UPDATE: Russell Greene contacted with this update: “A helpful reader brought it to my attention that the current Coke database does list one $10k donation to the CDC in 2015. So over $2 million of CDC funding disappeared, but the CDC is technically still on the list once.”
Hmmm. Remember Coca-Cola’s “commitment to transparency” last year, which resulted in the soda giant revealing what companies and scientists it had funded between 2010 and 2015?
It now appears that lens of transparency may be murkier than originally thought, as “The Russells” (Russ Greene and Russell Berger) report on their blog.
- “The soda company has dramatically increased the amounts declared to some organizations while lowering or entirely removing other payments and organizations. These changes affected payments from 2010-2015. And Coca-Cola made these changes without a single explanatory note on the site.”
- “One significant difference is in Coca-Cola’s reporting of its donations to the National Foundation for the Centers for Disease Control. The current Coca-Cola database has entirely removed Coca-Cola’s relationship with the CDC. The initial disclosure admitted to paying them $2,144,862. The CDC is now completely and conspicuously absent from the Coca-Cola database.”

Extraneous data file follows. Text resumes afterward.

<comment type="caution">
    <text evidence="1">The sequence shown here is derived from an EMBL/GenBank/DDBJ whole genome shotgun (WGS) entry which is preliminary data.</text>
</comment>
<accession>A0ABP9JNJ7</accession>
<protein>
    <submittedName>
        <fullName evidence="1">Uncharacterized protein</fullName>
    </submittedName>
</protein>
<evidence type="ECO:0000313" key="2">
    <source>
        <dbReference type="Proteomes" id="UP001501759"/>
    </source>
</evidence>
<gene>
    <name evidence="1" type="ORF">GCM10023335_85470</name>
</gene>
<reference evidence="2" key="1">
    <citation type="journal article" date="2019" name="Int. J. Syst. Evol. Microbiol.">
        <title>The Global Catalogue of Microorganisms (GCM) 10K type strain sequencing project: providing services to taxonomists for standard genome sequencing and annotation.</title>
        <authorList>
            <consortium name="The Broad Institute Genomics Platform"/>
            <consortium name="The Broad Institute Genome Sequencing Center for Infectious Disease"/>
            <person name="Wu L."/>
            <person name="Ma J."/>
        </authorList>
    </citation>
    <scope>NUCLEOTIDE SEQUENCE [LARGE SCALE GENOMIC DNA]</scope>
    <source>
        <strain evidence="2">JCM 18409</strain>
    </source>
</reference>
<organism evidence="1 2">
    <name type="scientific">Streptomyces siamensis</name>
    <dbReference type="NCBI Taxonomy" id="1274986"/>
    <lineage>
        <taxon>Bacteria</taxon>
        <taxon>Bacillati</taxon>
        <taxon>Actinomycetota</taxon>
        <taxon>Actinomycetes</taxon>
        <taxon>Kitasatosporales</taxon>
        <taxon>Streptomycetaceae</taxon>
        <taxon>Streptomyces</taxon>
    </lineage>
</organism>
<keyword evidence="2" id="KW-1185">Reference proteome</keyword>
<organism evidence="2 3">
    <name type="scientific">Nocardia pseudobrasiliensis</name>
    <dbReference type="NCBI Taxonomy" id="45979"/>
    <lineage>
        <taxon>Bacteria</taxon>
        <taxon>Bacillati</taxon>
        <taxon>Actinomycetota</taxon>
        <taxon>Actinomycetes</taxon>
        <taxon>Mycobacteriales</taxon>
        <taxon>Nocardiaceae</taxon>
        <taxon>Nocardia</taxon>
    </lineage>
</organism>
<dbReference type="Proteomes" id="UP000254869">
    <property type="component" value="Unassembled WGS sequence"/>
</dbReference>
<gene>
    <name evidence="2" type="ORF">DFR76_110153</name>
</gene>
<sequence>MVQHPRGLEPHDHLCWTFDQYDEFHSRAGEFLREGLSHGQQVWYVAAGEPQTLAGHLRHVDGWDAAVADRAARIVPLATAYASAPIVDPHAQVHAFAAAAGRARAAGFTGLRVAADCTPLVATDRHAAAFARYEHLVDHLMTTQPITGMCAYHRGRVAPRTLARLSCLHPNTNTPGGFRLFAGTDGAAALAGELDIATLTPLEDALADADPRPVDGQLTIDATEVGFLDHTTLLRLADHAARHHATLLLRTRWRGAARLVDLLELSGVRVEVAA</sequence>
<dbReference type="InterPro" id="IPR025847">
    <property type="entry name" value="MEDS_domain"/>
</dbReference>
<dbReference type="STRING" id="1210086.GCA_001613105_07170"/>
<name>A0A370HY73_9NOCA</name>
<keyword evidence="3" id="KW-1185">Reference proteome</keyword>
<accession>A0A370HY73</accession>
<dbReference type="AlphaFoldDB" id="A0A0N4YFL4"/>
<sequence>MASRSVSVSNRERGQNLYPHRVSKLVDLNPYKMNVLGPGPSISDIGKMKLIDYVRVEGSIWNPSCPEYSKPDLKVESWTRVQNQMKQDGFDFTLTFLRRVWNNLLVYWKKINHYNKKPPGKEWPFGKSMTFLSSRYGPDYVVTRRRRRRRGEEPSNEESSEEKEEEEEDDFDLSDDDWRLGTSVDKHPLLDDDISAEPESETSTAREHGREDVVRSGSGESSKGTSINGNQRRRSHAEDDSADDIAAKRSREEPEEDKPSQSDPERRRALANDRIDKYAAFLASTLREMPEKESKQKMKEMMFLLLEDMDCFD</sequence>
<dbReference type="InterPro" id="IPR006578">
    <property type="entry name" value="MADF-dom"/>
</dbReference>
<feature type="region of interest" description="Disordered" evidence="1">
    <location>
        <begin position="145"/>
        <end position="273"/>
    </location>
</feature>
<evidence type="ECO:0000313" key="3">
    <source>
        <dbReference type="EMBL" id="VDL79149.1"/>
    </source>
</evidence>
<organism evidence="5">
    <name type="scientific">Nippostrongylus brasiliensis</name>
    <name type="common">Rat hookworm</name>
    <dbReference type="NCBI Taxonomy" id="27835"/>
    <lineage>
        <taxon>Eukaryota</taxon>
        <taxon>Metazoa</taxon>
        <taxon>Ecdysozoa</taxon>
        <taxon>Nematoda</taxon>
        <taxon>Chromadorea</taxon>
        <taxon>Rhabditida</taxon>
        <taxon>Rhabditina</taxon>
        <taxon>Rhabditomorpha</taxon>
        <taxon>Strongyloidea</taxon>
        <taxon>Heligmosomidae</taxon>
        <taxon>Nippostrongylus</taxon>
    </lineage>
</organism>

- “In contrast, the new Coca-Cola figures nearly double the amount of money the soda company admits to giving the American College of Sports Medicine, raising the total figure from $865,000 to $1,526,000. Again, we are inclined to believe the higher figure, but the ACSM changes raise questions as well. For example, Coca-Cola lowered its claimed funding for ACSM’s “Exercise is Medicine” program in 2013 from $80,000 to $26,000. Was the initial $80,000 figure a mere mistake?”
- “Coca-Cola confined its Transparency to North-America-based entities that consented to the disclosures. So the list excludes scientists or institutions that were too embarrassed to be listed next to the American College of Sports Medicine, or who happen to live in other parts of the world.”
- “Given the massive scale of these changes, both sets of Coca-Cola revelations cannot be correct. Therefore, Coca-Cola unveiled false and misleading funding statistics in its Transparency database at least once. Until Coca-Cola explains its wavering Transparency database, however, we are left to speculate as to its motivation.”